Stanford Networking Seminar

12:15PM, Thursday October 9, 2008
CISX Auditorium

DisCarte: A Disjunctive Internet Cartographer

Rob Sherwood
Stanford /DT Lab

About the talk:
Despite the Internet's increasing importance in our lives, global network properties as basic as the router topology graph, i.e., the "map" of the Internet, continue to elude researchers. Increasing the completeness and accuracy of Internet maps has potential to benefit many areas of research including network troubleshooting, failure analysis, Internet modelling and design.

In this talk, I will describe DisCarte, a system for inferring the Internet topology. DisCarte cross-validates existing mapping techniques, including traceroute, against observed network engineering practices and information from the often-ignored record route IP option. DisCarte uses disjunctive logic programming (DLP) to describe and resolve ambiguities in the inference process, and a novel divide-and-conquer system to scale DLP up to Internet-sized inputs. By comparing to publicly available networks, we demonstrate that maps produced by DisCarte are more accurate and complete than previous techniques.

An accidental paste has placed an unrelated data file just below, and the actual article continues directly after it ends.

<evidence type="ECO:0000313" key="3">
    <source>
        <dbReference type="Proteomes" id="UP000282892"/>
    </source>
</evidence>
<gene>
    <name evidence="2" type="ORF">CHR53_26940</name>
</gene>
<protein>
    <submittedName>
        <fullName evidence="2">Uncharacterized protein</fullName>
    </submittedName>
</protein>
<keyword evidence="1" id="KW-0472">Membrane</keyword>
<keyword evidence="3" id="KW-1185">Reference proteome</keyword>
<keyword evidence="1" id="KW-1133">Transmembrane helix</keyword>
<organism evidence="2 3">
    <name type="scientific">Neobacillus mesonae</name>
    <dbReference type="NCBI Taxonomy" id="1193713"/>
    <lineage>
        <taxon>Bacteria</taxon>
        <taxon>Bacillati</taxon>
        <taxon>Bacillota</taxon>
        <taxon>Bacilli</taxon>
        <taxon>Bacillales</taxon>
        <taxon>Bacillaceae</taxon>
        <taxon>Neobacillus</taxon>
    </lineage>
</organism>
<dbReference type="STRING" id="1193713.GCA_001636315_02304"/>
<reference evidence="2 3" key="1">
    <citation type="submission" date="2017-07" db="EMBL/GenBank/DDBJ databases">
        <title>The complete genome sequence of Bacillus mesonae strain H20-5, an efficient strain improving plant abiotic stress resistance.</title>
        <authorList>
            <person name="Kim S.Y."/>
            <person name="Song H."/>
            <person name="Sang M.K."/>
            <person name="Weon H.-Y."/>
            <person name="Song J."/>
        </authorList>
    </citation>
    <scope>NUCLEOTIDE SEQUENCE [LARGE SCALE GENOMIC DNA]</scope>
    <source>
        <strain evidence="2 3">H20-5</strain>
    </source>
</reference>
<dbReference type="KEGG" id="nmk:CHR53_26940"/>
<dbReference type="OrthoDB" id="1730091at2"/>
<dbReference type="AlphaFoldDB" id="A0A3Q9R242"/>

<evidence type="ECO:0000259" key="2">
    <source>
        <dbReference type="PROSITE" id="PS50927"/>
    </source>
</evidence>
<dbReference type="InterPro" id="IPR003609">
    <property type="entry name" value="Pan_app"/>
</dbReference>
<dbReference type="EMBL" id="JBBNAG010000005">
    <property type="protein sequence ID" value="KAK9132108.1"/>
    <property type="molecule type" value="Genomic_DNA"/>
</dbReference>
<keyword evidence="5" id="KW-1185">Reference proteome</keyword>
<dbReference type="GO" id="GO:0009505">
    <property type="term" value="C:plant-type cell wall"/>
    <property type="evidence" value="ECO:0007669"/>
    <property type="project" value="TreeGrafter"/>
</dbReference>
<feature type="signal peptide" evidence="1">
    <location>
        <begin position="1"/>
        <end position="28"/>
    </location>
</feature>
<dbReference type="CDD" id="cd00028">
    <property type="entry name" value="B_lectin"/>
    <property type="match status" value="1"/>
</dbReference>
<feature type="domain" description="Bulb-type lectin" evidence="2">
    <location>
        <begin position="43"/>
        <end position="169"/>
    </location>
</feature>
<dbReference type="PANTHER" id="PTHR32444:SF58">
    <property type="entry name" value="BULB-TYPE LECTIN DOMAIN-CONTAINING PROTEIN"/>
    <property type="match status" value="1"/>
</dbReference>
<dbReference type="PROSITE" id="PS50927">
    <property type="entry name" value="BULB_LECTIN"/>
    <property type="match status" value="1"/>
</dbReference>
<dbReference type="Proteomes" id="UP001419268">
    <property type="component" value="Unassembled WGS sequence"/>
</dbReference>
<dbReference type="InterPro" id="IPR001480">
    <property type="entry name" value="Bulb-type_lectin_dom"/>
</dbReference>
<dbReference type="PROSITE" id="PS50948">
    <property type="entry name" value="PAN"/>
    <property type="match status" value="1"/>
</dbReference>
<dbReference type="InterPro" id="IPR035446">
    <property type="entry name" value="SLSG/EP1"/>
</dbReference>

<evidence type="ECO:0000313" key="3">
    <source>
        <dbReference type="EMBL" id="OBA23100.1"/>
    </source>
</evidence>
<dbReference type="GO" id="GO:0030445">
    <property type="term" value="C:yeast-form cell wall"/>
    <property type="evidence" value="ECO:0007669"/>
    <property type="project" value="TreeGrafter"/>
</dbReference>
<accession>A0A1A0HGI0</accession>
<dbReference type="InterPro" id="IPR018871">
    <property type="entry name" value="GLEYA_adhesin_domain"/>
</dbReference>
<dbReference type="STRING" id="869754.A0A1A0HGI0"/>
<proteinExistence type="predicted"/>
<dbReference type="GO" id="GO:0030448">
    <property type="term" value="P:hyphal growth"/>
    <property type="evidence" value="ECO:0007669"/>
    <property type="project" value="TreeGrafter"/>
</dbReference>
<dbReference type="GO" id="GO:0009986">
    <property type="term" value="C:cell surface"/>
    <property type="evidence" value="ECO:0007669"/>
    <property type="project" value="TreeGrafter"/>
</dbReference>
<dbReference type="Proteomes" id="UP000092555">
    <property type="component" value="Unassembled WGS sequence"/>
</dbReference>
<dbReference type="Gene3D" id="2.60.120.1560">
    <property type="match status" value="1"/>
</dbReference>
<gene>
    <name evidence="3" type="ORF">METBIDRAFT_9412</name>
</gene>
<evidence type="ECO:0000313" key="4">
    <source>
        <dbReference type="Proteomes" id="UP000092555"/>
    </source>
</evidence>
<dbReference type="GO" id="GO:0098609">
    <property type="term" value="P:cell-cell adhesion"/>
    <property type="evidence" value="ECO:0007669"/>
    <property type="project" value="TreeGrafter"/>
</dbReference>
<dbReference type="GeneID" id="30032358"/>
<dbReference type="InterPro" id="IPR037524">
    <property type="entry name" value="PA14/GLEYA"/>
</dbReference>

About the speaker:
Rob Sherwood recently joined Deutsche Telekom USA R&D Labs after completing his Ph.D. in Computer Science from the University of Maryland. His thesis work was in networking and security, and was advised by Bobby Bhattacharjee and Neil Spring. Rob has worked on many aspects of networking and security including measurement, anonymous communications, fair file sharing, Denial-of-Service prevention, and reputation-based trust. Rob is currently working with the Clean Slate group at Stanford on the OpenFlow project.